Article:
Flood watches and warnings remained in effect Tuesday for portions of the south-central USA after a day of torrential rain that left houses and streets flooded and cars stranded.
The National Weather Service said more than 30 million people are threatened by flooding this week across parts of Texas, Louisiana, Oklahoma and Arkansas, an event Accuweather called "historic."
“Rounds of rain and thunderstorms have inundated much of the south-central U.S. since Monday, especially for many in Texas and Louisiana, and relief is not expected until late this week," AccuWeather meteorologist Adam Sadvary said.
Louisiana was hit especially hard Monday: The weather service said in a Facebook post that south Lake Charles in western Louisiana saw 12 to 15 inches of rain in a 12-hour period.
Louisiana Gov. John Bel Edwards said at a news conference Tuesday that there were two weather-related deaths. The body of 33-year-old Justin Blaine Thompson was found in a vehicle submerged in water under a Baton Rouge, Louisiana, overpass, the coroner’s office said. 40-year-old Alvarado Morentes Hermelindo died and another person was missing after their car crashed into a canal Monday evening, Louisiana State Police said.
“Unfortunately, more rain is on the way," Edwards said and pointed out that the ground is already saturated. "While we hope that the worst of this rainfall is behind us, we can’t be sure of that.”
A flash flood emergency was issued overnight Monday by the weather service for the southeast Baton Rouge area, where up to a foot of rainfall was estimated to have fallen, according to Weather.com. The Baton Rouge Fire Department responded to more than 300 calls overnight of people trapped in cars or homes starting to flood.
Lake Charles Mayor Nic Hunter said the city didn’t have an exact number of flooded homes but it would probably be in the hundreds. Hunter was mayor last fall when the city was slammed by Hurricane Laura on Aug. 27, then six weeks later by Hurricane Delta.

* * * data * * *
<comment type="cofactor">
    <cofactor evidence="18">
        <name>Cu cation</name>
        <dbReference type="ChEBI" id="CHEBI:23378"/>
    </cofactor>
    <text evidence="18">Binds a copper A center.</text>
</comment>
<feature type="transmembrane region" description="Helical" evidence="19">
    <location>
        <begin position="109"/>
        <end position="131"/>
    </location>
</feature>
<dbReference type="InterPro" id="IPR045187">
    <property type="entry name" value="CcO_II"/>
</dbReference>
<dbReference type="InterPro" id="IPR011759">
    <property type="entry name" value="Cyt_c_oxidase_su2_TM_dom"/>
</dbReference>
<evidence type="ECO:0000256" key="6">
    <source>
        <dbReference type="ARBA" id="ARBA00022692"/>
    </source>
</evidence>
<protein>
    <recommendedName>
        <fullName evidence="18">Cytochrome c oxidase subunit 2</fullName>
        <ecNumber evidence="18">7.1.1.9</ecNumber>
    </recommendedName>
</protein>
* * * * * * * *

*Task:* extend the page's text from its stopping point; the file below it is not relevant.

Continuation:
Rainfall totals will probably meet the threshold for a 100-year event, Hunter said Monday.
“We are a very resilient people. We are a very strong population. But, you know, eventually you do kind of get to a point where you ask Mother Nature: What more can you do to us?” Hunter said Tuesday.
By Tuesday the waters had largely receded, but more rain is expected across the region this week.
“It is mind-boggling,” said Lake Charles resident Patrick King. He was at a car rental office Tuesday after his truck was flooded Monday. He still hadn't moved back into his house after it flooded during October's Hurricane Delta but had recently had new furniture delivered to the home. Then it flooded again.
King spent Tuesday morning mopping the house and preparing for further rains.
“I picked up everything I could get off the floor and got it elevated," he said.
This is the third-wettest May in history for Lake Charles, AccuWeather said.
Rain was expected to continue to drench the region through at least Thursday, producing numerous areas of flash flooding. "Additionally, the heavy rain may cause many streams and possibly larger rivers to flood," the weather service said.
Severe thunderstorms capable of producing damaging wind gusts, large hail and isolated tornadoes were expected through Tuesday night in central Texas and southern Oklahoma, AccuWeather said.
Cities that may be hit by severe weather later Tuesday include Dallas, San Antonio and Abilene, Texas.
In the northwestern USA, winter refuses to relinquish its grip on the region: Rain and snow will develop over parts of the Pacific Northwest into parts of the northern Rockies over the next couple of days, the weather service said. A winter storm watch was in effect in western Montana.
Contributing: Elinor Aspegren, USA TODAY; The Associated Press
This article originally appeared on USA TODAY: Louisiana flooding: Historic floods swamp south-central U.S.